I'm having a hard time thinking anyone looked up to him, but he had the resources, and so there you are. I can't remember if his project every got completed or not, but to me it was a fine example of how not to shoot a major feature film. He wasn't friendly in the least, paranoid, actually accused one of the senior stage managers of trying to start something (a fight) with him.

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I often wonder how other Directors run their sets. I used to do Sound work for no-budgets when my own projects were slow but I never had much time to observe since sound guys are always busy. Not to say DPs arent but DPs seem to be more likely to have a department underneath them (at least 1) whereas production sound mixers are usually only 1 guy on a tiny shoot.

 

I, personally, baby the actors and treat them super nice because they seem to be a flighty bunch. The sound guy, I am usually nice to as well since they seldom work cheap and if they do, you better respect them. The grips, on the other hand, I have blown my top with...especially when my gear gets broken.

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Playing the secondary role of a live speaker/comedian is helpful in engaging co-workers. Not everyone can do that but I've simply seen it help.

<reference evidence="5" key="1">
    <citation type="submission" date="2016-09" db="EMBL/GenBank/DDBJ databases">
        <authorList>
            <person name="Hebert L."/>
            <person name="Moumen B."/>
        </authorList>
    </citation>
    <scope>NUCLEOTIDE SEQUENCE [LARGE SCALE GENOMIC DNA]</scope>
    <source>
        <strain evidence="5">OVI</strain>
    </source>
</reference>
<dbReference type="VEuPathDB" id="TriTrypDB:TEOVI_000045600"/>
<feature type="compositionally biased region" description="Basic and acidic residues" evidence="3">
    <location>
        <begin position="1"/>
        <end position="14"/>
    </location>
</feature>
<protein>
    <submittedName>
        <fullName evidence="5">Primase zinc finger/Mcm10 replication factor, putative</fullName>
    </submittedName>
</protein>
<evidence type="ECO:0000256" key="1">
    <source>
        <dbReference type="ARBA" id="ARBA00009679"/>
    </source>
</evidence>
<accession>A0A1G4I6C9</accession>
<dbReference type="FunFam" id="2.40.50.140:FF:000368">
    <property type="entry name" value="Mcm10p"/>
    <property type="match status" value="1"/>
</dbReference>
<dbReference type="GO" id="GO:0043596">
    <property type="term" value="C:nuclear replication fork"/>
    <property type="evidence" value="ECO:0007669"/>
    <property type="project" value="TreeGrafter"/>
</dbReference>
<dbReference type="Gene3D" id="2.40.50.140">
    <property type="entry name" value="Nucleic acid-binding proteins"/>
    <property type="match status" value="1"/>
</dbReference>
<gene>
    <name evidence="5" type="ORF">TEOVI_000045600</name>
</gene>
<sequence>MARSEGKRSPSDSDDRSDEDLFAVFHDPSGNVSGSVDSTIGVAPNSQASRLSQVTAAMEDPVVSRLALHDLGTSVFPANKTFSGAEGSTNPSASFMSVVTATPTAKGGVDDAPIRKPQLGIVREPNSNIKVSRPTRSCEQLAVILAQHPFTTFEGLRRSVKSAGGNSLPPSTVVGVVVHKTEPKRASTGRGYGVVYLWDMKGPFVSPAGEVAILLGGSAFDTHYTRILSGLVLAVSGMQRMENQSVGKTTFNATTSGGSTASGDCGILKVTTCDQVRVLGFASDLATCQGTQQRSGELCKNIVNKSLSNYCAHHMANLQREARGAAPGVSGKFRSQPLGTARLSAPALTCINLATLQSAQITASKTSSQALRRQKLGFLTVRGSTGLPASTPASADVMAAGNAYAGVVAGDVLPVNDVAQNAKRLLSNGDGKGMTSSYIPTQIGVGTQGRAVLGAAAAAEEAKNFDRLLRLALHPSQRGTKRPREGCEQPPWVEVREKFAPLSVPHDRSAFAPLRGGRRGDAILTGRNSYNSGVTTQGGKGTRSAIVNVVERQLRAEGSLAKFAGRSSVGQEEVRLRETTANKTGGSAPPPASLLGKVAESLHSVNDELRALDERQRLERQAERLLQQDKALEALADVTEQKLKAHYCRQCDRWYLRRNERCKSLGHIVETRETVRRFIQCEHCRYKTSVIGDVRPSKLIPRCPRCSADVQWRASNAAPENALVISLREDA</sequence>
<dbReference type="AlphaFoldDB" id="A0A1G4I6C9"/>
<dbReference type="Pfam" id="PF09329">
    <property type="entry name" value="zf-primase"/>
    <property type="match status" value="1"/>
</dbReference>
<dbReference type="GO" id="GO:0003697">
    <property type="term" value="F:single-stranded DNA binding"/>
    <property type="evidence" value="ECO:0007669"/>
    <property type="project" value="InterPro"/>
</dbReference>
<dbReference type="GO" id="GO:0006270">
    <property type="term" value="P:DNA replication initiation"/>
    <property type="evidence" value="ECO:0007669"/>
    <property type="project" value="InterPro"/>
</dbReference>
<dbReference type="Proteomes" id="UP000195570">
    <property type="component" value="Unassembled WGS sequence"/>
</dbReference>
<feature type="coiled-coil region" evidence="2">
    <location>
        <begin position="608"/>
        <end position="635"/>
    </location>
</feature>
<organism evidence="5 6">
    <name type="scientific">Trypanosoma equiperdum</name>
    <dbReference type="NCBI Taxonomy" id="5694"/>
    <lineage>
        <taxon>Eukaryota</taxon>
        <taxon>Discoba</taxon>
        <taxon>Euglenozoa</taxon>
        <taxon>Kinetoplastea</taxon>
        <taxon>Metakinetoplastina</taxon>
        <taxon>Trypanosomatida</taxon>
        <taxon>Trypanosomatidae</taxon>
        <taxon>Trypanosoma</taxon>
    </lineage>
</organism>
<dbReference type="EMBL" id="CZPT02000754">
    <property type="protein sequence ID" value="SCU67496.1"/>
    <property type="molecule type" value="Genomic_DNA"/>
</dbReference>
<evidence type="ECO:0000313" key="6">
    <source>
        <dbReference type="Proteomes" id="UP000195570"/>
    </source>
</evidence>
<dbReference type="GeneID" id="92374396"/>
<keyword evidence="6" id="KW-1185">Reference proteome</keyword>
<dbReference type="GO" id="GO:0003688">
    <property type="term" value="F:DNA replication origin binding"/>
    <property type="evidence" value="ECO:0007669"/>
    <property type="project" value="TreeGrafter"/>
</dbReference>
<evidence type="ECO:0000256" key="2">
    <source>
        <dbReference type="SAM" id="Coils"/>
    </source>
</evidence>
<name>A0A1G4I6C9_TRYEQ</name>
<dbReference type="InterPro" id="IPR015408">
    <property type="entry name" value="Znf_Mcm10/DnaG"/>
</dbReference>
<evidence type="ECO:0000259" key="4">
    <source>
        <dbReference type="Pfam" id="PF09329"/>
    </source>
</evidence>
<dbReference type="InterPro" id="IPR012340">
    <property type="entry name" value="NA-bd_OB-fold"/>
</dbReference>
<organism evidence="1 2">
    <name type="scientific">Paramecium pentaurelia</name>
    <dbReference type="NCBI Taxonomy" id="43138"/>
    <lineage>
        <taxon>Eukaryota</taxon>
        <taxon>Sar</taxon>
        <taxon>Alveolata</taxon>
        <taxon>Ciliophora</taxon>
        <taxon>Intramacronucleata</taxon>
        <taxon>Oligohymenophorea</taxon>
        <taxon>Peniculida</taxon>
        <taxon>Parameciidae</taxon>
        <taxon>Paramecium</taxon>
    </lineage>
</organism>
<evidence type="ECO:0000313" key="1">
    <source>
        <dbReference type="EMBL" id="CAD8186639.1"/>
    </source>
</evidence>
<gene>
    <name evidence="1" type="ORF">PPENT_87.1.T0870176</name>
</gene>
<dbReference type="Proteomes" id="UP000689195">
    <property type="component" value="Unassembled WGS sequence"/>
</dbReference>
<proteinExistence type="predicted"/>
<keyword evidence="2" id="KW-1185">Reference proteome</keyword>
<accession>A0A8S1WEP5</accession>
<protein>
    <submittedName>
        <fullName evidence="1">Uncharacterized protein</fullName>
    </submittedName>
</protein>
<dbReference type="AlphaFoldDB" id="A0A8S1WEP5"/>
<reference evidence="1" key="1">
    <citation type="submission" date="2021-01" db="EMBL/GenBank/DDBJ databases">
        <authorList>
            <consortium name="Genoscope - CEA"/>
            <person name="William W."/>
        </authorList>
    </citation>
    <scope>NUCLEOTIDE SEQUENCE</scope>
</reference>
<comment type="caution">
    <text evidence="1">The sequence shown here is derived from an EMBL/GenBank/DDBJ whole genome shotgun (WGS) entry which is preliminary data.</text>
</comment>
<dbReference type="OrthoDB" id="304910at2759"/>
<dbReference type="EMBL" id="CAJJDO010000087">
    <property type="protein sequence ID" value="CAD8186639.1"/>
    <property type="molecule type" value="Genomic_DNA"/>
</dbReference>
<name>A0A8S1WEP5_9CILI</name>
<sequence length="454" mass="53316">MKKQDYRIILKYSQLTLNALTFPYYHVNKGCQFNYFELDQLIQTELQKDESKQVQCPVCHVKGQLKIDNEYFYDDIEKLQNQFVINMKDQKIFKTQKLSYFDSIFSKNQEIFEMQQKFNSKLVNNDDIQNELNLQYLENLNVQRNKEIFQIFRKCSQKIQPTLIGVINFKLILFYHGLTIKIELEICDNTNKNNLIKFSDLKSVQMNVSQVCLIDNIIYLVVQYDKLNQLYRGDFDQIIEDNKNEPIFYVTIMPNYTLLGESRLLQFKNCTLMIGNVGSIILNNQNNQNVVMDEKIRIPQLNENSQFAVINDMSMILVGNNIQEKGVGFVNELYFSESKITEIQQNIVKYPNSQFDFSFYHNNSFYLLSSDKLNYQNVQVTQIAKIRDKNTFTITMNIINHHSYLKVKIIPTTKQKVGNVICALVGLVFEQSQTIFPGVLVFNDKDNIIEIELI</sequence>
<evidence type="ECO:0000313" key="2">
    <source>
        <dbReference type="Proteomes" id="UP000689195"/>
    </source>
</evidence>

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As this is a cinematography forum, I'll take a little different route...

 

Just as the director is the main audience for the actors, the DP can be the audience for the director. They are alone at the top of the pyramid and sometimes need a bit of positive reinforcement. And so I find that it can be a real disadvantage to be a DP/operator when the director is far away in a video village. And more important to be at the village to learn how the director feels about the work, and just to react to the performance, very quietly of course! Directors need to be comfortable, just as the actors do. Even when they are very self confident, but especially when they are not.

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Just as the director is the main audience for the actors, the DP can be the audience for the director. They are alone at the top of the pyramid and sometimes need a bit of positive reinforcement.

 

It's nice :)